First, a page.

Burden on Public Health Care Systems Relieved by Investment Boom in MENA, IFC Says


October 30, 2007— A wave of new spending on hospitals and clinics is expected to relieve the burden on public health systems and dramatically reshape the sector, especially in underdeveloped countries in the Middle East and North Africa, says IFC.

Much of this health care investment is “South-South”—coming from the richer Gulf Cooperation Council countries and going to the less affluent countries in MENA—and recognizes the need to develop modern and efficient health care networks, establish the highest quality of medical services, provide world-class clinical and patient care, and expand access to larger segments of the population down the income pyramid.

The investment boom is primarily presenting opportunities for local and regional providers but development finance institutions are also getting involved. Since January 2007, IFC has decided to invest $81.2 million in health care companies in the region.

On October 23, IFC committed $25 million (including a loan of $15 million and equity of $10 million) to Saudi Arabia’s Andalusia Group, to increase access to private health care in Egypt. The $48 million project involves the expansion of Al-Salama hospital in Alexandria from 80 to 120 beds and the construction of a new 100-bed Andalusia-Heliopolis hospital in Cairo.

Later, the project will establish a new nursing school in Cairo, with the capacity to train 350 nurses a year. This will help address the severe shortage of trained nurses in the country. The new hospitals are expected to treat an additional 200,000 patients a year and create 1,000 new jobs for medical professionals.

Guy Ellena, IFC’s Health and Education Director, noted, “By expanding overall hospital capacity in Egypt, the project makes it possible for public hospitals to reduce overcrowding and waiting lists by referring patients to private facilities, thereby relieving the burden on the public health system.”

The project will also help to attract and retain health care professionals in the country who might otherwise choose to work overseas, thus preventing or reducing “brain drain” and severe shortages of doctors and nurses.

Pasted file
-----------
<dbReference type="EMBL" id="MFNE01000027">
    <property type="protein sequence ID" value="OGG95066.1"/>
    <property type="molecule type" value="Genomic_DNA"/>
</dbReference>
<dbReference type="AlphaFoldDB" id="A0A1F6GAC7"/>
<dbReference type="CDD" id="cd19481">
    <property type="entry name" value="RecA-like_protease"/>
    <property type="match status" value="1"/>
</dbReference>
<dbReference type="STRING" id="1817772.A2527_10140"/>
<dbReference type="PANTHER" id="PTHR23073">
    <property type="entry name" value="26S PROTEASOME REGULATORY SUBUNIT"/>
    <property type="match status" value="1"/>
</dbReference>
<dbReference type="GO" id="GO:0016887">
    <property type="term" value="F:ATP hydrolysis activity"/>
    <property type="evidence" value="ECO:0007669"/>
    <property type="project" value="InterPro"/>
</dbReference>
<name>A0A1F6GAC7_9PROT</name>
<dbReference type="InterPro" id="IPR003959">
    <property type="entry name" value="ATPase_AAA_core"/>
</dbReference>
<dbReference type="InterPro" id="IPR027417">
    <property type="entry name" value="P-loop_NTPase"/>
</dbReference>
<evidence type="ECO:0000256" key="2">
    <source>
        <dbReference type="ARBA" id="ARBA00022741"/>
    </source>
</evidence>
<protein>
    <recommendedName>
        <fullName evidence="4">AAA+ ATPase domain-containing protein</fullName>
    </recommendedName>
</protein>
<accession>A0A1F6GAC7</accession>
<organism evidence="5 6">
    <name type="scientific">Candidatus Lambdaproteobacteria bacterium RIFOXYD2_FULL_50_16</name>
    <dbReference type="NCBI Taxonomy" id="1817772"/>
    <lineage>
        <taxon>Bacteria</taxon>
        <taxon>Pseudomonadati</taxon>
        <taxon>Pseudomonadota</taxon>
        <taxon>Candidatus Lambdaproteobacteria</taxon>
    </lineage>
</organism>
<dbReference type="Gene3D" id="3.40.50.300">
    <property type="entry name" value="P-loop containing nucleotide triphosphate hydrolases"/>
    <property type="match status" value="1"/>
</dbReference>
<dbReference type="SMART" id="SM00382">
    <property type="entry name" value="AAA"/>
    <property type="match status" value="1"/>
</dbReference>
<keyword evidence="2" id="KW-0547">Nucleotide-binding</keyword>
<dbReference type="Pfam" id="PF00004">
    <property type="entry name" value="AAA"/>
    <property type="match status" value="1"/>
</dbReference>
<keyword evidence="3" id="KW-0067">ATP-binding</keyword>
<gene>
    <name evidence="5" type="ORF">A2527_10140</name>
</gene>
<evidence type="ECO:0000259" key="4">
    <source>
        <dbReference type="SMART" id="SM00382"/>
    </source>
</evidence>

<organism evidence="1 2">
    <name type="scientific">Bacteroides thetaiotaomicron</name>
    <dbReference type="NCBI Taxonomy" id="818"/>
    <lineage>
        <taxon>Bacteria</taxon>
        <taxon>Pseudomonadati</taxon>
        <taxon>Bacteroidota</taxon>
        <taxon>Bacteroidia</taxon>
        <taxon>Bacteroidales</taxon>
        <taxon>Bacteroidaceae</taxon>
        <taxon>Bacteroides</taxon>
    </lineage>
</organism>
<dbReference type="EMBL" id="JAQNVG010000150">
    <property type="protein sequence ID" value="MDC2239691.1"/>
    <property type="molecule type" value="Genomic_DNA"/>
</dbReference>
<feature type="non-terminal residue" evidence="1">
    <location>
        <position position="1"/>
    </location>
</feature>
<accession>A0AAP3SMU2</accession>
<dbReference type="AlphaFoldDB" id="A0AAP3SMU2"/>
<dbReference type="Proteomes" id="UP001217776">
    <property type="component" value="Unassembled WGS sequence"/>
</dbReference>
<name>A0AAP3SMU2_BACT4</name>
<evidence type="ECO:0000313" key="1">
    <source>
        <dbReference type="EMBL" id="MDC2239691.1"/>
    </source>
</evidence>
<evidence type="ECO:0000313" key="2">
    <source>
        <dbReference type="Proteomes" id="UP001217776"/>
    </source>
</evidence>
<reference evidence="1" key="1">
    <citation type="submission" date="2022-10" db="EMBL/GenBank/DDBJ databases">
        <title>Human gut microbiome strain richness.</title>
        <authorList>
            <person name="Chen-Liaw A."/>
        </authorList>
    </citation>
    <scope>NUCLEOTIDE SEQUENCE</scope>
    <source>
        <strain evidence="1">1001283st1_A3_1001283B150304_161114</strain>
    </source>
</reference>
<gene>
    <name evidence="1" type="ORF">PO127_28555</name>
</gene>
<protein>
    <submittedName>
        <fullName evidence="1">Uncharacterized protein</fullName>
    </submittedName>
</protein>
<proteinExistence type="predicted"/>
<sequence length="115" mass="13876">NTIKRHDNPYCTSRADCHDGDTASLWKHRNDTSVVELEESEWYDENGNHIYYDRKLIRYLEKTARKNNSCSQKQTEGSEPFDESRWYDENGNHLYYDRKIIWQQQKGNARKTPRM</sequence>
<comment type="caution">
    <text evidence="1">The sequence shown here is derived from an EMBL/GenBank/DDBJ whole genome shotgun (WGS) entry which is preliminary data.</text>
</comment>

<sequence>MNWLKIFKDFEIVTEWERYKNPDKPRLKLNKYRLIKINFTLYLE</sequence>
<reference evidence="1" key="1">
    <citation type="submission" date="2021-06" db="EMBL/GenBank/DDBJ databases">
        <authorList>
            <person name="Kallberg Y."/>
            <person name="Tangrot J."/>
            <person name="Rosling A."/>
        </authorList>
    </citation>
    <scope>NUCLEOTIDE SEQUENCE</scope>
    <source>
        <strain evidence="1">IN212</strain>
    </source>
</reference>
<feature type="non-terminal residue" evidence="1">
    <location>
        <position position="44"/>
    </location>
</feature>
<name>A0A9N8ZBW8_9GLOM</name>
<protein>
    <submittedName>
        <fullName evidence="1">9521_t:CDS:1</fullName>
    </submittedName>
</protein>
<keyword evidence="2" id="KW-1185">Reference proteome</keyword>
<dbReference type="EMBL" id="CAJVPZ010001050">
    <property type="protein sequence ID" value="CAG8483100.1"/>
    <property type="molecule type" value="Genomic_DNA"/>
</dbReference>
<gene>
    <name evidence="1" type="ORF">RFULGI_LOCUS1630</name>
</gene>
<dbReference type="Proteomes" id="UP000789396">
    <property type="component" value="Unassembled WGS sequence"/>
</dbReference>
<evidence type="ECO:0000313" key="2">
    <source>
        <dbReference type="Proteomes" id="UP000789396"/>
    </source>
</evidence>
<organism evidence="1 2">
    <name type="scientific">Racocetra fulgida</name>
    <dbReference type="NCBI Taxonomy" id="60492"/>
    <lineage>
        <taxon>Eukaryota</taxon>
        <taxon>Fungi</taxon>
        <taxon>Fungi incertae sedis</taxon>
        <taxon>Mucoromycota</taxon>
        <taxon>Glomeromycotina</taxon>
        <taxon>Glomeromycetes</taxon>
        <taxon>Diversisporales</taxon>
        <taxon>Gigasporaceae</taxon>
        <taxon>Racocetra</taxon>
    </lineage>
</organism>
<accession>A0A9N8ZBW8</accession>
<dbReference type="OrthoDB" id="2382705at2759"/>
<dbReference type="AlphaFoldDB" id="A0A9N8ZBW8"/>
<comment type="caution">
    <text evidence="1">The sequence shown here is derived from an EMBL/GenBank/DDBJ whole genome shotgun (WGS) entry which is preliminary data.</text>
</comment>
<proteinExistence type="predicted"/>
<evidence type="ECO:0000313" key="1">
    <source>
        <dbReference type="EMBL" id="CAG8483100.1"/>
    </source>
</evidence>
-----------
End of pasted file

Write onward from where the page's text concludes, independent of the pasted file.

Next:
Dr. Darweesh Zagzoug, founder and chairman of the Andalusia Group, said, “This project marks a key step in our strategy to expand beyond Saudi Arabia to other countries in the region that have the greatest need for high-quality health care and to implement global best practices. Our partnership with IFC came after a thorough due diligence process that reflects our strengths and sound values.”

The project will contribute to improving the Andalusia Group’s environmental, social, insurance, and corporate governance standards and operating practices.

Established in 1984 with one hospital, the Andalusia Group today operates a network of three hospitals and two specialized clinics in Saudi Arabia and Egypt, providing services to 430,000 patients a year. It is the fastest-growing medical group in the Middle East. With a strong customer base and experienced management, it hopes to become the top health care provider in the region. Its planned projects include Andalusia-Hai Al-Jamea Hospital, Andalusia-Women and Child Hospitals, and Andalusia-Heliopolis Hospital. The group has established a prominent position in both the Saudi and Egyptian markets. It aims to consolidate this position and obtain a larger market share.

Michael Essex, IFC Director for the Middle East and North Africa, noted, “The project will help expand access to health care in Egypt, relieve the growing burden on the public health system, and increase employment opportunities for local professionals.”

The project is expected to have a strong demonstration effect among Egyptian financial institutions by encouraging them to provide longer term financing, currently not available, to private hospitals.